Russian YouTuber uses baking soda to erupt 10,000 litres of Coca Cola
Incredible moment a Russian YouTuber attempts to set off the ‘biggest Coca-Cola chemical eruption ever’ using 10,000 litres of pop and a huge pile of baking soda
- YouTuber Maxim posted a video documenting the experiment in Russia
- Involved dropping baking soda into a vat filled with 10,000 of Coke
- Believed the whole experiment cost approximately 700,000 rubles (£7,000)
A Russian YouTuber has revived the evergreen viral trend of making Coke explode and taken it to the extreme, with 10,000 litres of the drink.
Popular vlogger Maxim Monakhov, known as Mamix, recorded the moment an almighty soda geyser is produced after the pop is mixed with baking soda.
The video, posted on Friday, has already amassed more than six million views.
Popular vlogger Maxim Monakhov, known as Mamix, recorded the moment an almighty soda geyser is produced after Coke is mixed with baking soda
A Russian YouTuber has revived the evergreen viral trend of making Coke explode and taken it to the extreme, with 10,000 litres of the drink
In a field, away from anything or anyone who might complain, the team set up their experiment.
‘In total, I will spend more than 700,000 rubles [over £7,000] for the video today,’ says Mamix in the video.
In the video, thousands of litres of Coke are poured from commercial bottles into a custom-built vat which is pressurised and sturdily built.
The internet star used baking soda to trigger the eruption of pop, which rapidly creates huge amounts of carbon dioxide gas.
This chemical reaction is fundamentally different to the physical reaction triggered by Mentos sweets – which are often used to create a similar effect.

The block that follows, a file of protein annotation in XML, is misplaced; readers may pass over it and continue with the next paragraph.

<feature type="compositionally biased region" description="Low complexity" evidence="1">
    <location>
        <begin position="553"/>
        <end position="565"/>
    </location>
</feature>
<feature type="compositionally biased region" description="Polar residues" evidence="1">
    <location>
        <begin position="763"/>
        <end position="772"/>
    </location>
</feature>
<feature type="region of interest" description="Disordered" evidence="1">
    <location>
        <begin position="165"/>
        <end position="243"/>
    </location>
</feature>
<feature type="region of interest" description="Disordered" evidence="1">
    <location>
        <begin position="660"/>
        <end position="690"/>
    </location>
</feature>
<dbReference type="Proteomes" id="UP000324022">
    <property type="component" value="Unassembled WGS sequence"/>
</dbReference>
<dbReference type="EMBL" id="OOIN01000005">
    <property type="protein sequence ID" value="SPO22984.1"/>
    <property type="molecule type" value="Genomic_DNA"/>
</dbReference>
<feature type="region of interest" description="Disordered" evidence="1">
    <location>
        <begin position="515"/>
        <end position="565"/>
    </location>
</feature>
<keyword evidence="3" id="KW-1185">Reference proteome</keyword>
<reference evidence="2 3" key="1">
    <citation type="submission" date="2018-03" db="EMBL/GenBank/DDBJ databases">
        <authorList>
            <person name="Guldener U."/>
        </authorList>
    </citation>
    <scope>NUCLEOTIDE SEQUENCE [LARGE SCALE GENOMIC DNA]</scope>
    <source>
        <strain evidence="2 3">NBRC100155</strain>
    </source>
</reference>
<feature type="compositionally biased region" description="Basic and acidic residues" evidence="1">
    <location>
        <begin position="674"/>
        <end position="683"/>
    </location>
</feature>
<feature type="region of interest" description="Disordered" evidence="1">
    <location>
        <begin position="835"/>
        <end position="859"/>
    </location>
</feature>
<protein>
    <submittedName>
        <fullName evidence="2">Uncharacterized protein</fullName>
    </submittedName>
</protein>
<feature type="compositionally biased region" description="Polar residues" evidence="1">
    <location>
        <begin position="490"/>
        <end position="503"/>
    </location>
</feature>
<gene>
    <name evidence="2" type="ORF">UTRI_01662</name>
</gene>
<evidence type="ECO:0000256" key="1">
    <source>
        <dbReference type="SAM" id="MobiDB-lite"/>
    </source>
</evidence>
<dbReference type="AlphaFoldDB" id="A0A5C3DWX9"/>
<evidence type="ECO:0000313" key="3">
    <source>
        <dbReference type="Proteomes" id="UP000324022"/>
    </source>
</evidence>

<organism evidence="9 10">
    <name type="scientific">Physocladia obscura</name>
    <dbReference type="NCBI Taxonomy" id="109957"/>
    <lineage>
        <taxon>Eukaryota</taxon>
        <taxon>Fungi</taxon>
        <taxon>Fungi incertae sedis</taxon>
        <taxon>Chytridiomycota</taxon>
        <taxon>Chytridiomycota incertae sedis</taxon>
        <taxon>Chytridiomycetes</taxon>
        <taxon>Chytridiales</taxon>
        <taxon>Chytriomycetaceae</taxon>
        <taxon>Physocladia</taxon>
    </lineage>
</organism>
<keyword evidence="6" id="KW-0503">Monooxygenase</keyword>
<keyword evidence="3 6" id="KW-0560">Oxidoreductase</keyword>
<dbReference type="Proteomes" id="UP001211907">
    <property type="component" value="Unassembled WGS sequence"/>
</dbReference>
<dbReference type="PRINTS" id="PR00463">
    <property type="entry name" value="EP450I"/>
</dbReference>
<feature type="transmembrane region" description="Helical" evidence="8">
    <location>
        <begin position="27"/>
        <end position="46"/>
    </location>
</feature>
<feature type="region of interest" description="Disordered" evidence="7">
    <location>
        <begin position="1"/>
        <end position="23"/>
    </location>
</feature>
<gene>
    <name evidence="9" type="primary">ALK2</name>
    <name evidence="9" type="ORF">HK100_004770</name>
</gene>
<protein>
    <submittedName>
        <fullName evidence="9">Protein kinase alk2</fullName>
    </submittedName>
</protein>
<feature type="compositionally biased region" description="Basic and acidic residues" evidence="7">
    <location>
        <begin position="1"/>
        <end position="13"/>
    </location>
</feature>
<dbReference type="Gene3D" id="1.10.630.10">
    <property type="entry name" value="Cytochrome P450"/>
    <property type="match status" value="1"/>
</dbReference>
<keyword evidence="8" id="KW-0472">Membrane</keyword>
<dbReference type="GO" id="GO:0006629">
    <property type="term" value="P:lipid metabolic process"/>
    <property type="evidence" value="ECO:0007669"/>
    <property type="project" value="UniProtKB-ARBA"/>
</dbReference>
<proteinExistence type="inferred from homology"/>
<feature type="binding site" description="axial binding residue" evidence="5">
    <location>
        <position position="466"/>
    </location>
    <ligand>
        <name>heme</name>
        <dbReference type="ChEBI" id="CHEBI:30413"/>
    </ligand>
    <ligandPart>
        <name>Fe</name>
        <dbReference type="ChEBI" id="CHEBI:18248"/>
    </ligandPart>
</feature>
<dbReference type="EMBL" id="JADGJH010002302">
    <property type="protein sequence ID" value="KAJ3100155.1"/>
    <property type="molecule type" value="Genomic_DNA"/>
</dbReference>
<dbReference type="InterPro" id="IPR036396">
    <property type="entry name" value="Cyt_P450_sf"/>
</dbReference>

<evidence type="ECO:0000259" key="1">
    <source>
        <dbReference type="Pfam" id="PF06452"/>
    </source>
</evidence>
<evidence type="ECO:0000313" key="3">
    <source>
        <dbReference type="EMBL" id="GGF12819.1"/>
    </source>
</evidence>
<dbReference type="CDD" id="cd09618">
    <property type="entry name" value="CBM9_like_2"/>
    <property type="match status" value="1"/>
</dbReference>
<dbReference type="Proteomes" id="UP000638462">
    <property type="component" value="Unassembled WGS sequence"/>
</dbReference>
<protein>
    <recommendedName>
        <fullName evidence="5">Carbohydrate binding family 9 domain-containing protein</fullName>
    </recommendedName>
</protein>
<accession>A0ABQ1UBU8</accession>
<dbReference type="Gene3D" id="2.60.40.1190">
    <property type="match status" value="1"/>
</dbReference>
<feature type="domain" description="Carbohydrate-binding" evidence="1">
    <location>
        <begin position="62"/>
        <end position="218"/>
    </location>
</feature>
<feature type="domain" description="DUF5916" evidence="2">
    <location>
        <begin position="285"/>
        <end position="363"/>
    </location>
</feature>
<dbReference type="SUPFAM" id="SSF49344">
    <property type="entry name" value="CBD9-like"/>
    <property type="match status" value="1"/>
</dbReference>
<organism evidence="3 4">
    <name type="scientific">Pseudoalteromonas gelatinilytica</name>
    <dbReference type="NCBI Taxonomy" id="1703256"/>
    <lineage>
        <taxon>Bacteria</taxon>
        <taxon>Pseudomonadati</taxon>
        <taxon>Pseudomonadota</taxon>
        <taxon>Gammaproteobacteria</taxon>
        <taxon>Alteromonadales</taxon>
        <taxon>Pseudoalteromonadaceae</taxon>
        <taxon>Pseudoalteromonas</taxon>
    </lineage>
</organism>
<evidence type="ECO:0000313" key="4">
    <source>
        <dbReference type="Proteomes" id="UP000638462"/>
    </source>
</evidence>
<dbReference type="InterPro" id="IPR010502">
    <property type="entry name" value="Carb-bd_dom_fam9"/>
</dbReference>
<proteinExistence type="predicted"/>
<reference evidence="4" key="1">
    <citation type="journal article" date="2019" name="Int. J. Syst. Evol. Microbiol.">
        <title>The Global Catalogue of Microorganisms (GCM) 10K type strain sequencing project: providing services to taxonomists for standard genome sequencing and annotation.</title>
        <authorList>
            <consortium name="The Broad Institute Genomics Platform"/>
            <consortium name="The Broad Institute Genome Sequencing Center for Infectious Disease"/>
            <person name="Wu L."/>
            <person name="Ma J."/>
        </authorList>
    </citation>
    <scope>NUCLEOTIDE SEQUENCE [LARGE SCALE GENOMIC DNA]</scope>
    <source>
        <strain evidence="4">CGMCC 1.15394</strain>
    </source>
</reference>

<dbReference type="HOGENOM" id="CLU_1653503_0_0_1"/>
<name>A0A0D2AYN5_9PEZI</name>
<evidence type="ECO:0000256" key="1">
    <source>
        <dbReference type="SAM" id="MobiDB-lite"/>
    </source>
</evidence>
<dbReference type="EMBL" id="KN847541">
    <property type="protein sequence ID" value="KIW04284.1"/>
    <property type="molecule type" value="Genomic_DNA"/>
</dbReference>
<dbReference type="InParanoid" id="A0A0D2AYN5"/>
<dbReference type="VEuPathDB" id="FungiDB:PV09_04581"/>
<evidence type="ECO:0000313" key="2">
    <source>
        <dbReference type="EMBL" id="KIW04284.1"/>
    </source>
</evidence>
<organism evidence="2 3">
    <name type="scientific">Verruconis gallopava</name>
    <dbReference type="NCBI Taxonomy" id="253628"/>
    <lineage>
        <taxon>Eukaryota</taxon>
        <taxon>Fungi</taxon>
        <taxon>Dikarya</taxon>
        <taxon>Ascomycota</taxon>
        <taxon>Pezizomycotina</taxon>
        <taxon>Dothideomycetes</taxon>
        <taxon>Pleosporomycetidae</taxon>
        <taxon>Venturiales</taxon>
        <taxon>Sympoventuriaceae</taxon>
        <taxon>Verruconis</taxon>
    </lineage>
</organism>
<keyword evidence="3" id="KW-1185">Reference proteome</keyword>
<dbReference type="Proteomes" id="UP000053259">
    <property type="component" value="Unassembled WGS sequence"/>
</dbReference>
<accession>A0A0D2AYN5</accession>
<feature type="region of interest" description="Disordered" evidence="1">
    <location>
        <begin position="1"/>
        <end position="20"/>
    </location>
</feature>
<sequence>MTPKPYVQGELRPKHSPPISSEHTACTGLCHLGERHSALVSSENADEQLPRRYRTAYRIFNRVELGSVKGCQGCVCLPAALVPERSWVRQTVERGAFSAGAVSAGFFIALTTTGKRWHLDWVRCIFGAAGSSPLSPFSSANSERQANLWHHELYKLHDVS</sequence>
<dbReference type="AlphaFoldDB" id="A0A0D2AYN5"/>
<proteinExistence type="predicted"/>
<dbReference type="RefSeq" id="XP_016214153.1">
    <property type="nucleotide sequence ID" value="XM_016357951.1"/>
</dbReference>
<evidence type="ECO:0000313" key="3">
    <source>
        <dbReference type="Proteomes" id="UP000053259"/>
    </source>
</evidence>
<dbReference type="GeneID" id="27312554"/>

Mimax opted for baking soda over Mentos because it is cheaper and more effective, he says.
Mimax and his team effectively ramped up a popular school experiment which has been around for decades – vinegar and baking soda.
One element of the reaction is acidic (Coke or vinegar) while the baking soda acts as a base.
Hydrogen from the acidic liquid reacts with the carbonate to produce hydrogen carbonate, an intermediate compound.
This then almost instantaneously breaks down into carbon dioxide and water. It is the CO2 which leads to the eruption.
Although the reaction demonstrated in the video is different to the famous Mentos experiment, the end result is roughly the same and the video shows the enormous plume of Coke.
Mentos and Coke, when mixed, produce a physical reaction which unleashes the carbon dioxide already in the beverage – it does not create extra gas.
Normally, a bottle of Coke has carbon dioxide trapped not as a gas but as a solution – held in place by bonds with water.
When a bottle or can is opened, poured or breached, some of these bonds are broken and gas is released, producing a slightly foamy head as the CO2 transitions from being in solution to being a pure gas.
The experiment is different to the viral Mentos experiment. Mentos triggers a physical reaction whereas the baking soda causes a chemical experiment
Although the mechanism to the experiment is different to a true Mentos experiment, the end result is roughly the same and the video shows the enormous plume of Coke created by the chemical reaction
There are 12 grams of CO2 in solution in a single 2L bottle of coke, and this naturally occupies a space of six litres when in gaseous form.
But normally this simply does not happen, as it takes a specific process called bubble nucleation to switch the trapped carbon dioxide from tamed solution to violent gas.
This process is kickstarted by Mentos candies because the rough surface of the sweet provides tiny cavities up to 7 micrometres in size, which are too small to get wet due to the surface tension of the water.
They provide locations for the gas to latch on to which allows the CO2 to break its bonds with the water and interact with itself, flipping the switch on the drink’s untapped potential.
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